Take heart: famous authors who didn't give up

Ready to throw in the towel? Consider a few well-known writers who didn’t. For example: Feel glum over oodles of rejection letters? Get this: John Grisham’s first novel was rejected 25 times. Jack Canfield and Mark Victor Hansen (Chicken Soup for the Soul) received 134 rejections. Beatrix Potter had so much trouble publishing The Tale [Read More...]

"Hey, Boo": the story of our "national novel"

My old CBS colleague Mary Murphy has just produced what looks like a fascinating documentary about Harper Lee and the impact of her one great work, “To Kill a Mockingbird.”  The movie is unspooling around the country right now — opening in New York this Friday — and the Los Angeles Times has a preview: [Read More...]

Quote of the day

“It’s about permanence, not being able to hit delete. You have to have some conviction in your thoughts. And that’s my whole philosophy of typewriters.” – Louis Smith, 28, of Brooklyn. Read the whole story. [Read more...]

Coming to Philly: "Phaith"

Another big change in the Catholic media landscape, as a venerable Philadelphia newspaper goes from a weekly to a monthly: Beginning in September local Catholics will have a new publication to look for in their mailboxes. Phaith — a monthly magazine — will be mailed free of charge to every registered Catholic home in the [Read More...]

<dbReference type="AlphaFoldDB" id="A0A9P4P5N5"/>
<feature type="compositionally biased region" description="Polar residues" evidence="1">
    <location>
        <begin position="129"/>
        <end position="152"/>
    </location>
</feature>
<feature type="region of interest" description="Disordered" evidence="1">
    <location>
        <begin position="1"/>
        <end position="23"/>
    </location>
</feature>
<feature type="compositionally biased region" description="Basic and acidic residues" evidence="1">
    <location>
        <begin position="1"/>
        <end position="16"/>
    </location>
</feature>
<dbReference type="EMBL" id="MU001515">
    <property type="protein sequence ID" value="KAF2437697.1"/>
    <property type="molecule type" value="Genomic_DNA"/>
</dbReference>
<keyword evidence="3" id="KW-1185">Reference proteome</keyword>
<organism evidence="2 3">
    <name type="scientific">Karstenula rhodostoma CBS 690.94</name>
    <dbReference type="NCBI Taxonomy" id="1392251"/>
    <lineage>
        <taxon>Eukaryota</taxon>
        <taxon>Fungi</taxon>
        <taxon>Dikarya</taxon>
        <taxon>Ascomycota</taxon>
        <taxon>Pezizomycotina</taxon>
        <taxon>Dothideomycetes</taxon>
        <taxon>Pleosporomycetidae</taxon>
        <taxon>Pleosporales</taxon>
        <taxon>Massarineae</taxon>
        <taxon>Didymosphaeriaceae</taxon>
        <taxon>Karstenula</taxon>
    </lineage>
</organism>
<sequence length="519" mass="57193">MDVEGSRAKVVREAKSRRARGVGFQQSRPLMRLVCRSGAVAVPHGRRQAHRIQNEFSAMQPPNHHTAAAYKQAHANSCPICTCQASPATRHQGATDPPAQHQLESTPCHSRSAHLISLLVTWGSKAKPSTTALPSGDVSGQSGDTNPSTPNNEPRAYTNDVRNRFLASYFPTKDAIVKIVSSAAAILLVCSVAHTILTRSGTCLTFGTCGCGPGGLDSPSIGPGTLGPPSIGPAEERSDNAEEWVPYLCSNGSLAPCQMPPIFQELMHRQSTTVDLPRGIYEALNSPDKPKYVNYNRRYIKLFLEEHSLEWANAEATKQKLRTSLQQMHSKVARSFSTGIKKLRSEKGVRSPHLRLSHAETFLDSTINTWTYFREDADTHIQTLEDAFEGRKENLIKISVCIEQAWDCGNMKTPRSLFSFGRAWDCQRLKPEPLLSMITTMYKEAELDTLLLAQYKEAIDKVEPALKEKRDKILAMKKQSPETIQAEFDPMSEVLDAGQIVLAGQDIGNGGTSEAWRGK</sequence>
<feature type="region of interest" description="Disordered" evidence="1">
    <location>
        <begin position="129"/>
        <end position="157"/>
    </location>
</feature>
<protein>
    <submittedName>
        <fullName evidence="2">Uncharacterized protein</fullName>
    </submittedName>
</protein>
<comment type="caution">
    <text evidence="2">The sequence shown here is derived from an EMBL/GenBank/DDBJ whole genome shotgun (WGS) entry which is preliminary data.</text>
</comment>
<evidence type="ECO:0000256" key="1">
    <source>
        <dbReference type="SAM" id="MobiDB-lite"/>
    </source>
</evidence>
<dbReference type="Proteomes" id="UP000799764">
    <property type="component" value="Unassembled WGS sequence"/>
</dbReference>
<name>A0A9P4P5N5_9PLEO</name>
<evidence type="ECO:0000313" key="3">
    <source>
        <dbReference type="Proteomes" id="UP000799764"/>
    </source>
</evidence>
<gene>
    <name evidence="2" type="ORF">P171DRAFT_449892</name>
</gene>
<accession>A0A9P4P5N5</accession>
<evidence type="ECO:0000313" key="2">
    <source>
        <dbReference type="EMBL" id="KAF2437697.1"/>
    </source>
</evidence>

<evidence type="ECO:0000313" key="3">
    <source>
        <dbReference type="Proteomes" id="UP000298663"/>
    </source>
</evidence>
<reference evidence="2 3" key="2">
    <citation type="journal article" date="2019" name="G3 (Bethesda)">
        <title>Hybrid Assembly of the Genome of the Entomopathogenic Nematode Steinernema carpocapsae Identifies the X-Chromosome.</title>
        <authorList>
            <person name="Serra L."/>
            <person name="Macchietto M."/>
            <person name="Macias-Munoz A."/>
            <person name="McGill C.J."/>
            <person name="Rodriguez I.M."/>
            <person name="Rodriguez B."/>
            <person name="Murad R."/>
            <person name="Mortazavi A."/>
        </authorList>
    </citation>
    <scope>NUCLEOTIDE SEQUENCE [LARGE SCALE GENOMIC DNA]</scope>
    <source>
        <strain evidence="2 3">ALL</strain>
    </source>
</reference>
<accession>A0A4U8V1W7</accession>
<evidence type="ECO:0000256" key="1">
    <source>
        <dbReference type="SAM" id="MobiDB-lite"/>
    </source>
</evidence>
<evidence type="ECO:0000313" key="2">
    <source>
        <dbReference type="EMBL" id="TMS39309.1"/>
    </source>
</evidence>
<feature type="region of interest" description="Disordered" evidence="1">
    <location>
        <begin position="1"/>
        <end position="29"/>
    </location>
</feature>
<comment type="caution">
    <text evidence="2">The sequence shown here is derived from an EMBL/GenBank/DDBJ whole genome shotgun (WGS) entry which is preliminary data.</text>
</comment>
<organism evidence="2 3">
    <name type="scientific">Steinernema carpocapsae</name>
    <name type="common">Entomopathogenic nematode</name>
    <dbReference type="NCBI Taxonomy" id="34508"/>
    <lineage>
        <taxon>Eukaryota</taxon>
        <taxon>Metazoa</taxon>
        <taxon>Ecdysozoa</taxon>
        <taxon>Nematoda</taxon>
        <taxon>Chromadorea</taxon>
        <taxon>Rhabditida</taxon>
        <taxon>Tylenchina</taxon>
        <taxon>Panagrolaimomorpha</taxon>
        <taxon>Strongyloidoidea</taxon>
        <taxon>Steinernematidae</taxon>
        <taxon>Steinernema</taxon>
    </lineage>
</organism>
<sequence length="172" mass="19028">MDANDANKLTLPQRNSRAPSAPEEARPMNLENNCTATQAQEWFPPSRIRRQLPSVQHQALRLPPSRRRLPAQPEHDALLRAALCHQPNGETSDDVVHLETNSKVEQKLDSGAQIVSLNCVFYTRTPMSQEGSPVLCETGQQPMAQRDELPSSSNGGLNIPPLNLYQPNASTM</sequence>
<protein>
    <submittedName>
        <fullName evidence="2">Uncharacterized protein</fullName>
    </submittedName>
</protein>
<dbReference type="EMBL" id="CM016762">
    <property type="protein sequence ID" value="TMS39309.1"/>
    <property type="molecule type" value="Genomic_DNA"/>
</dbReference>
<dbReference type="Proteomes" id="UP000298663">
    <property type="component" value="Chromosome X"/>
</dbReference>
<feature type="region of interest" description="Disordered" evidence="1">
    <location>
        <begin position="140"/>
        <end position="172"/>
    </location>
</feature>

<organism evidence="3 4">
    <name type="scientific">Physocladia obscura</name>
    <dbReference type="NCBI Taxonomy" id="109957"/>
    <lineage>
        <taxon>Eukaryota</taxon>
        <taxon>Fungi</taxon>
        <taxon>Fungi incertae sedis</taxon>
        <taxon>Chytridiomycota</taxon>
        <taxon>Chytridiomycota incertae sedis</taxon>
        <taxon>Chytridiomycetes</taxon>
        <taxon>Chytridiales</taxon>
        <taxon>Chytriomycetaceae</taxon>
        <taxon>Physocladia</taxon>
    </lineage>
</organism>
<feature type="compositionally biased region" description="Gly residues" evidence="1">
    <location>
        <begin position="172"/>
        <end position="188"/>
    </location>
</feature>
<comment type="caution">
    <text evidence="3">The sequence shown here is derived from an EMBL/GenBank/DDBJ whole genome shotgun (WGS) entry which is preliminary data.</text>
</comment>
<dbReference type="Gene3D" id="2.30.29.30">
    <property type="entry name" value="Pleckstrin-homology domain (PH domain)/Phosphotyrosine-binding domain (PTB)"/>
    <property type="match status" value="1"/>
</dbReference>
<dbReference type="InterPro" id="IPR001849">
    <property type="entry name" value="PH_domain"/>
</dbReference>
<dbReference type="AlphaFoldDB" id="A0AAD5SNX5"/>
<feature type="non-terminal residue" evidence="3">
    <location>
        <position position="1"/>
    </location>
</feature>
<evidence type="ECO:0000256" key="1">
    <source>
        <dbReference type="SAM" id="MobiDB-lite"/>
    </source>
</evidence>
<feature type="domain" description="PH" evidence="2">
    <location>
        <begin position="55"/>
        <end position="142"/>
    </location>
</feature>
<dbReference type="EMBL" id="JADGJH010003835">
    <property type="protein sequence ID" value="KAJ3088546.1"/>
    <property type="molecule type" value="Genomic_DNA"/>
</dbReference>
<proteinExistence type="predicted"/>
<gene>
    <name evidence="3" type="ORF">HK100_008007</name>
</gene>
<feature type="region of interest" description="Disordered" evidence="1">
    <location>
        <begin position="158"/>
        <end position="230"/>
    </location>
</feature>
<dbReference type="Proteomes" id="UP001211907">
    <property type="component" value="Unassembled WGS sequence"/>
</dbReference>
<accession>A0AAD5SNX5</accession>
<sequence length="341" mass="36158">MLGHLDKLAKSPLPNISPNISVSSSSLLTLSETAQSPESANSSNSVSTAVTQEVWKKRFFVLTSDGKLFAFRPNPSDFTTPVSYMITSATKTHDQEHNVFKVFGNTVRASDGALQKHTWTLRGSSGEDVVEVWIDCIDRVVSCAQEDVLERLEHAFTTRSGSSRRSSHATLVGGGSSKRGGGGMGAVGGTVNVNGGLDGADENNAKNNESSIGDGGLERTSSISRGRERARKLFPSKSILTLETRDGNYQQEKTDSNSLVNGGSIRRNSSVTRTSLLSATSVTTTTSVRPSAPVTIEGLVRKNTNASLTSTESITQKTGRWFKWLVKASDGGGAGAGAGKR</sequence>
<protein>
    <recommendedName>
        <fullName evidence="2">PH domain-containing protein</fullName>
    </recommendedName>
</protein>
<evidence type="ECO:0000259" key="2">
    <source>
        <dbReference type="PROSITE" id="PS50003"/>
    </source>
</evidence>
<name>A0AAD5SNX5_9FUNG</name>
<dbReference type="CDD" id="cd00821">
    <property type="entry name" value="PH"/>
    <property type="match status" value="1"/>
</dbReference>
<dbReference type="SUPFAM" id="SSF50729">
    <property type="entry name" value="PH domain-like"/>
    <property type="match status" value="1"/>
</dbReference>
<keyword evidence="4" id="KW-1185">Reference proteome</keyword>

I'm guessing it won't be the Year of Grammar

“Come see what 2011 will be the year of.” – Wording on invitation to Apple event, reportedly launching the next generation iPad [Read more...]

"Alive Together": a poem for Valentine's Day

Okay.  I know it’s a little early.  But I couldn’t resist.  I discovered this poem the other day and thought it was too good not to pass along in time for World Marriage Day and, of course, Valentine’s Day.  Share it with someone you love.  Speaking of marvels, I am alive together with you, when [Read More...]

"Dear"-ly departed: a vanishing salutation

Another sign of the times: it turns out that “Dear” is becoming, in popular e-mail correspondence, a four-letter word. From the Wall Street Journal: When Abraham Lincoln wrote to Ulysses S. Grant in July 1863, after a key victory during the Civil War, he began his letter, “My dear General.” When Giselle Barry emailed a [Read More...]